Latching ASV: The process of latching includes several steps, the first step is the , meaning how the entities are guided towards each other [8][22][21]. The second step for latching is the , which specifically refers to join one or more entities between them [10][17][11][21]. The third step is the in which the connection between the entities is locked. Common approaches are push & lock mechanisms and motorized-screws, used in reconfigurable robotics [14].

For the presented research we integrated the camera-tag framework for , due to its high accuracy. The stage integrates an adaptive framed funnel, which is a tubular garage commonly shaped as a cone, that helps minimizing the level of precision required to dock by increasing the target size [17][11][21]. The stage creates a ball-socket joint between the entities with a motorized-socket.

Latching mechanisms for robotic boats are able to latch multiple boats with a hook-wire mechanism [15] [18]. However, these latching systems require that all boats are powered, since actuators are required on each boat. Making it impossible to latch and guide a completely power-less boat.

In this paper we present a novel adaptive latching mechanism that enables robotic boats to dynamically create floating infrastructure securely and efficiently. The proposed latching mechanism compensates and overcomes the misalignment from water disturbances with an adaptive funnel. Further, this dynamic structure mimics squid’s tentacles and its mount when holding and ”eating” an object, see Figure 2. Furthermore, this dynamic mechanism acts as an adaptive damping system for adjusting the stiffness of the latched entity, in order to achieve different functional modes, when towing and when creating floating structure.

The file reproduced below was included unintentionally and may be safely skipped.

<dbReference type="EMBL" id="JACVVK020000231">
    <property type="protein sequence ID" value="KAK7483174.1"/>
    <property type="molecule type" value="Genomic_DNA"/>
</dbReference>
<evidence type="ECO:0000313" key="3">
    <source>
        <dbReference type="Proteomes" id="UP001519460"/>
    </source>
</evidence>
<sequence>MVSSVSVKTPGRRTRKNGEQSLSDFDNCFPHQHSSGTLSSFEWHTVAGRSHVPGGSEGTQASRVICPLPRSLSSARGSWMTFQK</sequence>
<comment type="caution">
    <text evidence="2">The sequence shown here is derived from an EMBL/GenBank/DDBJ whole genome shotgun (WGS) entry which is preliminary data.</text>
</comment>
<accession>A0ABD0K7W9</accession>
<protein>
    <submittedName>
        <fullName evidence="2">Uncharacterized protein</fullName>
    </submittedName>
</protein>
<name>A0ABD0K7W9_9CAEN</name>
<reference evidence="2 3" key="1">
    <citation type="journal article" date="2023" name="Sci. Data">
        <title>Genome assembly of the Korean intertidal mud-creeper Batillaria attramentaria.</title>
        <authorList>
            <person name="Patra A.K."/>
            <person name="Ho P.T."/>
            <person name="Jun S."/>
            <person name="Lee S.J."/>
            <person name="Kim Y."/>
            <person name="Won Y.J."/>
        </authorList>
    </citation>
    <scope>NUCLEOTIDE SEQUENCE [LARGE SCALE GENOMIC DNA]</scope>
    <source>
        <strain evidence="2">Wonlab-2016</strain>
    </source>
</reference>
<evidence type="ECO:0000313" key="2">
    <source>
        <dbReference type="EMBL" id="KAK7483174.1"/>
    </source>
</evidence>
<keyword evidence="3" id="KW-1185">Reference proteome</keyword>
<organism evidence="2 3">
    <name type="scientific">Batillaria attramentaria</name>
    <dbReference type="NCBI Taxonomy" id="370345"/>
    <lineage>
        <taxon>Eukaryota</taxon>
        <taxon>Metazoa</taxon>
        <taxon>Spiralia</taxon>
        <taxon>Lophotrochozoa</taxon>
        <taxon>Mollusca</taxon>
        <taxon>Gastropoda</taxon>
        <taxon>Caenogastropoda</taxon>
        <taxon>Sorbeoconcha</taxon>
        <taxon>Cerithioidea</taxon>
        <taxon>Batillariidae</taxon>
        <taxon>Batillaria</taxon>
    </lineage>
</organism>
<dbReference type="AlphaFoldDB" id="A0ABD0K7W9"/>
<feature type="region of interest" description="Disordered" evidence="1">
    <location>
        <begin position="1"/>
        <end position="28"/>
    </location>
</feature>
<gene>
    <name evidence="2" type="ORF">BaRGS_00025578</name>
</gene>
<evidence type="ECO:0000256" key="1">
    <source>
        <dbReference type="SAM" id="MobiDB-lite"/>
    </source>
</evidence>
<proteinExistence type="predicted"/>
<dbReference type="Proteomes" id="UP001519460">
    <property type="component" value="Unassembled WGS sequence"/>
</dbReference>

Fig. 2: a) Oral view of the bobtail squid Semirossia tenera. b) Adaptive latching structure with dynamic framed funnel and actuated receptor.

This paper is structured as follows: Section II describes the autonomous robotic boats and the design of the adaptive funnel. Section III presents the bio-inspired model. Section IV describes the framework and functional modes of the latching system, when restricting 1DoF and 2DoF for towing and guiding a ”dummy” boat. Section V shows the experimental results. Conclusions are proposed in Section VI.

Ii Design

The robotic boat consists of a rectangular base (2:1 ratio) with four thrusters in the middle of its edges. In this relationship the robot is able to move forward, backward, sideways and able to rotate on its axis. The dimension of this robotic platform are

. The perception and location of the robot is performed by a 3D lidar VLP16 (16 lines) located at the top of the boat. Also, the robotic boats integrates a camera to detect tags in the docks or on other boats for identification and pose estimation. The system also integrates an Inertial Measurement Unit (IMU) for detecting the inclination and velocities, plus a RTK GPS to improve the outdoor localization.

The applied force and moment vector

can be written as


where is the control matrix describing the thruster configuration and is the control vector. is the distance between the transverse propellers and is the distance between the longitudinal propellers, , , and are the forces generated by the corresponding propeller, see Figure 3. Each propeller is fixed and can generate continuous forward and backward forces.

Fig. 3: Robotic boat force vectors and coordinate frame.

Ii-a Adaptive latching system design

In order to latch on the water, our design integrates two gender entities: a pin with bearing stud (male), an adaptive framed funnel (female) and a guiding system to perform the latching, see Figure 4. The adaptive latching system for robotic boats is a bio-inspired concept from a squid with two main ideas: i) the adaptive framed-funnel mimics the tentacles of the squid for holding an object tightly or loosely and to guide it to its mouth. ii) The actuated receptor in the adaptive funnel is acting as the squid’s mouth.